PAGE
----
Now is the Best Time …

Bill McCurry
Imagine a brain-storming session with your team. The question: “How can we have bigger sales in summer and fall?” Someone mentions the sale of one tree can sometimes equal a dozen flats of bedding plants. Someone else mutters the proverb: “The best time to plant a tree was 20 years ago. The next best time is today.”

The scientific member of the team launches into a lecture about how planting later in the year actually benefits trees in the long term.

The cynic says, “But how do our current and potential customers know this?”

That swings the discussion to advertising frustrations and the general public’s lack of horticultural knowledge. Soon the conversation turns to social media.

The realist says, “We use social media to talk at our customers, sell them stuff, show what’s on sale and get money. We don’t use it for horticultural education.”

“That’s wrong,” says the mother of teenagers. “Social media is supposed to educate. We should use ours to explain how and why folks want to plant trees.”

“That’s not the point of social media,” objects the youngest staff member. To her generation, social media means interaction within communities. Businesses have abused it by pitching their “buy, buy, buy!” messages without recognizing the orientation of its users.

Social media is successful when customers tell other customers what’s cool about what you offer and why their friends should buy from you. It’s a share-and-review process, not lectures to passive audiences. The most successful businesses encourage customers to disseminate their messaging while engaging with their friends.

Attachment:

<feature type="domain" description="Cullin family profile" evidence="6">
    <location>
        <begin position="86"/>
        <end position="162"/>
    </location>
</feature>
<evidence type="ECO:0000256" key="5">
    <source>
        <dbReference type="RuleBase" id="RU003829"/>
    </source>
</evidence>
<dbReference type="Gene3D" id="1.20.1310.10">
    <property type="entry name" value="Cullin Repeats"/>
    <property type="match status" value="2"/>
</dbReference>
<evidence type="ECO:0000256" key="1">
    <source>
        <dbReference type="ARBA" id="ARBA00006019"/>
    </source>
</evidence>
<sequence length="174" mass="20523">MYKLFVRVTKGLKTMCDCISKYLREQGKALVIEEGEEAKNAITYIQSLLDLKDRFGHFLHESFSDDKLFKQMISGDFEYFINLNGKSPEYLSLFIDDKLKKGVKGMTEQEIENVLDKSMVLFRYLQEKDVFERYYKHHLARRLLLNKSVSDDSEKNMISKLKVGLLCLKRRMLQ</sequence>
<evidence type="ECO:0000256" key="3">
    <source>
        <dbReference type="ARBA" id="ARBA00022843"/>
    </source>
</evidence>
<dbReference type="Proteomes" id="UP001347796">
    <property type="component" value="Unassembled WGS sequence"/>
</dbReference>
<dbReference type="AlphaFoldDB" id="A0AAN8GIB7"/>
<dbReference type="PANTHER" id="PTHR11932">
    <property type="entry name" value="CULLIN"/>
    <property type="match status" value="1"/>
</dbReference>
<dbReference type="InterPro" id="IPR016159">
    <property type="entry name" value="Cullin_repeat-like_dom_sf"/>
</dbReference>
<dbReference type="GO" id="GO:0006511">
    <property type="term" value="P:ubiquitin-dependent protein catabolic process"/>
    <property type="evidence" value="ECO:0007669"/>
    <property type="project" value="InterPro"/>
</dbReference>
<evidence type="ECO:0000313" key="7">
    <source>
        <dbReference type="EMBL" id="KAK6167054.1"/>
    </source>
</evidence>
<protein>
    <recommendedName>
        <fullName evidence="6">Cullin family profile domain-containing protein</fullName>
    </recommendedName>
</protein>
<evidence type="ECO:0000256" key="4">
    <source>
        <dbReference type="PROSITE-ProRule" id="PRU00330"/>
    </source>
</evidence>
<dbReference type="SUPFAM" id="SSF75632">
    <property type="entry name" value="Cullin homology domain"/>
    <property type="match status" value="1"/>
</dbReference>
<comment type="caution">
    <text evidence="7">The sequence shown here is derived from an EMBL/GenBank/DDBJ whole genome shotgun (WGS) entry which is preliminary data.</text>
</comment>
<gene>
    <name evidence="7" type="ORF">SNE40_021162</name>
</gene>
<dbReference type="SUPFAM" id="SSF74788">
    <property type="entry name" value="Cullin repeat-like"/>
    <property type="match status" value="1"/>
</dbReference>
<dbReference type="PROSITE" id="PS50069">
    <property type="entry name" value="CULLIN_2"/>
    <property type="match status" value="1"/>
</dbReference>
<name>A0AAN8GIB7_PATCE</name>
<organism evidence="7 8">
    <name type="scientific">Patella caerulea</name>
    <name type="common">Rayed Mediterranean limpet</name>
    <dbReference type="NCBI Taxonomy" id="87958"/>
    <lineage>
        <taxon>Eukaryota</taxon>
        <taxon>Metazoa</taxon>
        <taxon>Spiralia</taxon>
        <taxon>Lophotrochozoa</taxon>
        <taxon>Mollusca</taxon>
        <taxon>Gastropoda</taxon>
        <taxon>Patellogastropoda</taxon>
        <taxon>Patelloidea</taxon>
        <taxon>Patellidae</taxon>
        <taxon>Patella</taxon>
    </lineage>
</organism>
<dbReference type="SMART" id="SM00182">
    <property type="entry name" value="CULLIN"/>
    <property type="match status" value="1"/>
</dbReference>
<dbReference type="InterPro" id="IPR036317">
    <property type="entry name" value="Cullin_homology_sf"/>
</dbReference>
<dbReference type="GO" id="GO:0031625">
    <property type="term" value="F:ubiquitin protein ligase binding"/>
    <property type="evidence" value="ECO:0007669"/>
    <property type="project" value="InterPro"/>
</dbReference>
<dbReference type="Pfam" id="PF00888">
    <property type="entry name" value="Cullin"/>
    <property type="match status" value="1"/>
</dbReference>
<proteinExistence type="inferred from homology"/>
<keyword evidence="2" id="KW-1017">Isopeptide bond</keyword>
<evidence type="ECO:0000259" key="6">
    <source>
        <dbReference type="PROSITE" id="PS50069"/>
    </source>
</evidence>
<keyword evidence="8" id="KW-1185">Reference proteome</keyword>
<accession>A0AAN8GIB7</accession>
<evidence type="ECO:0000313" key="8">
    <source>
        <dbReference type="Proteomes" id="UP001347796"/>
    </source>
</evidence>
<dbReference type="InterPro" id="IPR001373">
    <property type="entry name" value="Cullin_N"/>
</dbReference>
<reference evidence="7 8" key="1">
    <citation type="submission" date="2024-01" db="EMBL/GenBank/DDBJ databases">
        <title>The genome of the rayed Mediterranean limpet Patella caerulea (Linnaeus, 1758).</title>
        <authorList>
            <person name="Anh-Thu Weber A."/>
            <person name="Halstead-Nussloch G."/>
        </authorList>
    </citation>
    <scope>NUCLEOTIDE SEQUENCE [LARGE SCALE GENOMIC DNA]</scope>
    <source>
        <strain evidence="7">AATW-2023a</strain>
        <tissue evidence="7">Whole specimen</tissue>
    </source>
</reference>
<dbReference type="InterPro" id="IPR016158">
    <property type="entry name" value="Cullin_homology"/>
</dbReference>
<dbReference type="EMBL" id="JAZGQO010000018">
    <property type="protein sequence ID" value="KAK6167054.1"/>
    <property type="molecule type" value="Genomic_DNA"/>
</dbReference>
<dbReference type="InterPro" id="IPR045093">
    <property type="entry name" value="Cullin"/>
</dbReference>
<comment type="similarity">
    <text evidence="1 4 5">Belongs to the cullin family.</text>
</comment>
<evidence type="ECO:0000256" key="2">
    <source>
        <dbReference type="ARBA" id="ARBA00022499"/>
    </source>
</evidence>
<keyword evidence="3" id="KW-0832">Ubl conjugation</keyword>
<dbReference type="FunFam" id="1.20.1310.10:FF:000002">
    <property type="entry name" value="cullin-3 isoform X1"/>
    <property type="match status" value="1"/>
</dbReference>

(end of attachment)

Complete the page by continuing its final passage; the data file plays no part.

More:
The youngest staff member refocuses the group. “What do we want our customers or potential customers to learn, say and do? How do we make that a reality?”

So we talk about the need to educate customers that these months are the prime time to plant that tree they’ve wanted. We must help customers visualize what a tree will do for their enjoyment and property value.

You say, “What if we asked customers who bought trees last year to post the pictures of those trees on our social media? We could ask them to post what time of year they planted it and the joy they got from it blooming in the spring? Maybe even pictures showing how it bloomed better each following spring as it matured.”

Our cynic asks, “Why would they? What’s in it for them?”

The teenager’s sigh says, “Some people don’t get it!” He weighs in. “If there are customers who’re social media-savvy, they’ll be thrilled to post—even to say our garden center asked them to.”

The realist offers, “What about a contest? Would that provoke people to post? How would it bring in new customers?”

You say, “We ask everyone we can, present and future customers, to post a picture of the tree they would like to have in their yard. We ask them to say why they like that specific tree. Our staff experts can weigh in on why now is a great time to plant that tree. How about a random drawing? We give the tree they’ve posted as a prize. If they’ve already bought it, we give them a refund.

“Think of it! We get lots of people posting and talking about trees in our slow season. We could pay to boost some posts to our entire list and maybe buy additional posts to those who aren’t on our list, but mirror our customers’ attributes. The whole cost would be less than a newspaper ad and it would start conversations with every customer about what tree—or trees—they’d like to see in their yard.”

So a simple idea, given a fertile discussion environment, can blossom into a campaign. When was the last time your team brainstormed how to generate sales during your slower times? GP

Bill would love to hear from you with questions, comments or ideas for future columns. Please contact him at or (609) 688-1169.